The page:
I hate that there is such a negative perception of Colombia. Yes, I will be the first to admit that there is a reason for its notoriety: in the 80s and 90s, Colombia was indeed a not-so-safe place to visit. And yes, Colombia is a major exporter of cocaine (the USA is its #1 consumer), which leads to tension and strife in drug-growing areas, which are not near the major cities. I have been visiting Colombia 1-2 times a year for the last 13 years and have never once been mugged or have witnessed any drug-related violence or have been kidnapped. Ha!
Seriously, though. It is a damn gorgeous country and the natural beauty it has to offer is stunning. The cities are fantastic and safe, the food is great, the people are so nice...As the slogan for Colombian tourism says, the only risk in coming to Colombia is wanting to stay. Here are the things we found most surprising about living in Bogota:
- Every single day, you can expect some rain. But you can also expect the sun to shine and when it does, Bogota looks absolutely beautiful.
- It is always between 60-70 degrees year round.
- Fresh juice is abundant and cheap (12 oz of freshly-squeezed OJ is less than a dollar. Less than a dollar!).
- People are really nice and the customer service is really good (it's not uncommon to hear someone calling you "su merced" - literally "your mercy" and everytime you say "thank you" for a service, the person will happily respond with "con mucho gusto," which means, "with much pleasure.")
- You actually befriend shopkeepers, restaurateurs, and papeleria (paper store) owners. They ask you about your kids, want to see them, and seem genuinely happy to see you when you come in.
- You could have almost anything delivered to your house and the delivery fee is ridiculously cheap ($1.50 charge for your groceries delivered). Even if it's 3 am and your baby can't breathe because he has snot in his nose, you can call a 24-hour pharmacy and they will deliver medicine for you.
- Bogota is huge. Like, mind-boggling huge. 8.6 million people live there. It looks like one huge downtown as far as the eye can see.
- Despite its hugeness, there are lots of beautiful parks there and a mountain range that borders it on the East that is absolutely lovely.
- If you own a car in Colombia, you can only drive it on certain days because of something called "pico y placa." This was instituted to diminish the crazy, awful traffic congestion and pollution associated with it, although it doesn't seem like it's doing any good. The traffic there is horrible. To go about 20 km in the city, it would take us over an hour in traffic.
- The speech in Bogota is very formal. Most everyone uses the "usted" form, which is the formal way of speaking. I would always use the "tu" form and then kick myself in the mental ass for not remembering.
- Men never hold babies. Scratch that. In my 8 months there, I saw a total of 4 men walking around the city pushing a stroller, holding a baby, or wearing one. Other than that, only women held babies.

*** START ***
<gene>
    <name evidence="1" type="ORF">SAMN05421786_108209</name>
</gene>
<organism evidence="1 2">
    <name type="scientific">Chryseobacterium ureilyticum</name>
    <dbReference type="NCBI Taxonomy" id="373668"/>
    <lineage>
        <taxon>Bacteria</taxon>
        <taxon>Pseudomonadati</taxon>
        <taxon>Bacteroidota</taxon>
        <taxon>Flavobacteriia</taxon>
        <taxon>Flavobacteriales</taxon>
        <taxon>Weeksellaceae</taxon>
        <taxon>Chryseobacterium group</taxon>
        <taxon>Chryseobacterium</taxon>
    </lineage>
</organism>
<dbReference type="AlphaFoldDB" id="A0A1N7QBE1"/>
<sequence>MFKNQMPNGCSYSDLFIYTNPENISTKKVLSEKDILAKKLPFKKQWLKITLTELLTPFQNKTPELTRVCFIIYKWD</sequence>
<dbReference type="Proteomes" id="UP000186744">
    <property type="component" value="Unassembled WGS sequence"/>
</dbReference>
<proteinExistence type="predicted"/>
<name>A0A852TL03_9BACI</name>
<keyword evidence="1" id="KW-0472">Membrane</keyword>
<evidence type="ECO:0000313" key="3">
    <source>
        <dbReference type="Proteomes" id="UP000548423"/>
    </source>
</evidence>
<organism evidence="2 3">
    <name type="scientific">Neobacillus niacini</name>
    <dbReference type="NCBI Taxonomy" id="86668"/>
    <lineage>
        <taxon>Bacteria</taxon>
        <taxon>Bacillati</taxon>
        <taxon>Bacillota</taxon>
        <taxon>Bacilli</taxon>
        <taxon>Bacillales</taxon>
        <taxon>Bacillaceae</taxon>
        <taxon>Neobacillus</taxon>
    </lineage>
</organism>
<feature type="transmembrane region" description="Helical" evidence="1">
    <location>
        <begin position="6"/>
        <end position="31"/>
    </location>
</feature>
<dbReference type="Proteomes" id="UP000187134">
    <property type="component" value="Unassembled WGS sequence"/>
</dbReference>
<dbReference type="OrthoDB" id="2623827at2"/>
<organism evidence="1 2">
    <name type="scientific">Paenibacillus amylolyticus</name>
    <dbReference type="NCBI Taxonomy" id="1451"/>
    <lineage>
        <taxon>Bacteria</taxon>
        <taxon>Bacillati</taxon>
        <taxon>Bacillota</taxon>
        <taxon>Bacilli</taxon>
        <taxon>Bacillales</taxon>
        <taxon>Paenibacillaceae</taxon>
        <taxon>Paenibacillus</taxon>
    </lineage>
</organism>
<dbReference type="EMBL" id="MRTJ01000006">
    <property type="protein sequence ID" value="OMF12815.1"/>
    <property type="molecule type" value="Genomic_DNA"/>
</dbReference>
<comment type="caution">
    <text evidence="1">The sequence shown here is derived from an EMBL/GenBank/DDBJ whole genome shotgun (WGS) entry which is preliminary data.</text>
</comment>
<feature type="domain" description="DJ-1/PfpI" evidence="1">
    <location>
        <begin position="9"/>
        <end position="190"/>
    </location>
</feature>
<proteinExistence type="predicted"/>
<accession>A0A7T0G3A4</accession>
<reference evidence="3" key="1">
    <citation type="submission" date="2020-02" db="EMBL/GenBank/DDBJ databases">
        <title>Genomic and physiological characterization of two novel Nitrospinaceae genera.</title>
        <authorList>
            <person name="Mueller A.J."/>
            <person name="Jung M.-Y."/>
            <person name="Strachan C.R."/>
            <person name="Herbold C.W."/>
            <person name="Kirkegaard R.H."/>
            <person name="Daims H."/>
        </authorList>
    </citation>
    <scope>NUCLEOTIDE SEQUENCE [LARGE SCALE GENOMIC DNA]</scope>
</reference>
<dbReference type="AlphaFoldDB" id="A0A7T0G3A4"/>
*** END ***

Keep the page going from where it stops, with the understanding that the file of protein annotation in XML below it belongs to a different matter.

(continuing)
- Only a few women use carriers (like Ergo, Baby Bjorn); many prefer to hold the babies in their arms with blankets over them. Like, really heavy blankets to protect their babies from the "air." I'd be more worried about suffocating them.
- The sidewalks in Bogota are really bad. Maybe that's why there aren't many parents pushing their kids in strollers. Not sure if sidewalks aren't a primary issue for the government, but it definitely makes Bogota less walkable.
- People loved our kids' blonde hair and were so disappointed to see that they didn't get blue eyes. I would see them zero in on my boys' eyes, look at my husband, and then look at me with pity. "Too bad they didn't get your husband's eyes." Thanks. Thanks a lot.
- The infatuation with blonde hair and light eyes leads many Colombians to (in my opinion) say that a person's hair is blonde that we would consider light brown, etc.
- Every single woman gives child-rearing advice, whether you asked for it (not usually the case) or not.
- We would get admonished constantly for letting Desmond walk ahead of us without holding his hands.
- People think 60 degrees is the arctic and wear crazy winter clothing. Like balaklavas. After a while, we did, too.
- Street food is really good and really cheap. Too tired to make a snack for dinner (explained below)? Buy 3 empanadas and 2 arepas for $2.
- Most of the women look like they are going to a job interview. They always look so put together. The whole yoga-pants-as-day-wear phenomenon has not caught on yet.
- They drink "tinto," which is a somewhat watered-down, bitter black coffee. I was surprised that they don't normally drink the delicious colombian coffee that the rest of the world drinks. Reason? All the good shit is exported. I had to go to a specialty cafe to get a decent latte.
- Lunch is the biggest and most important meal of the day. We loved eating the biggest meal in the middle of the day. At night, we would have "dinner snack," which would be a snack instead of a big dinner. I think that is probably one of the biggest contributors to getting back to my pre-pregnancy weight in less than 4 months.
- The patriotism in this country really brings a tear to my eye. During the World Cup this year, the whole city would be bathed in yellow, red, and blue (Colombian flag colors). You would see children, old ladies, storekeepers, our building's security guard...everyone wearing the team's shirt. Even business men would wear their shirts over their button-down shirts and ties. Every time a goal was scored, the entire city roared: cars honking, people shouting, TVs blaring. It was such a beautiful experience. There is so much joy and pride that people have in being Colombian.
Bogota has a couple of problems, just like any large city. But overall, we thoroughly enjoyed our stay there and can't wait to go back.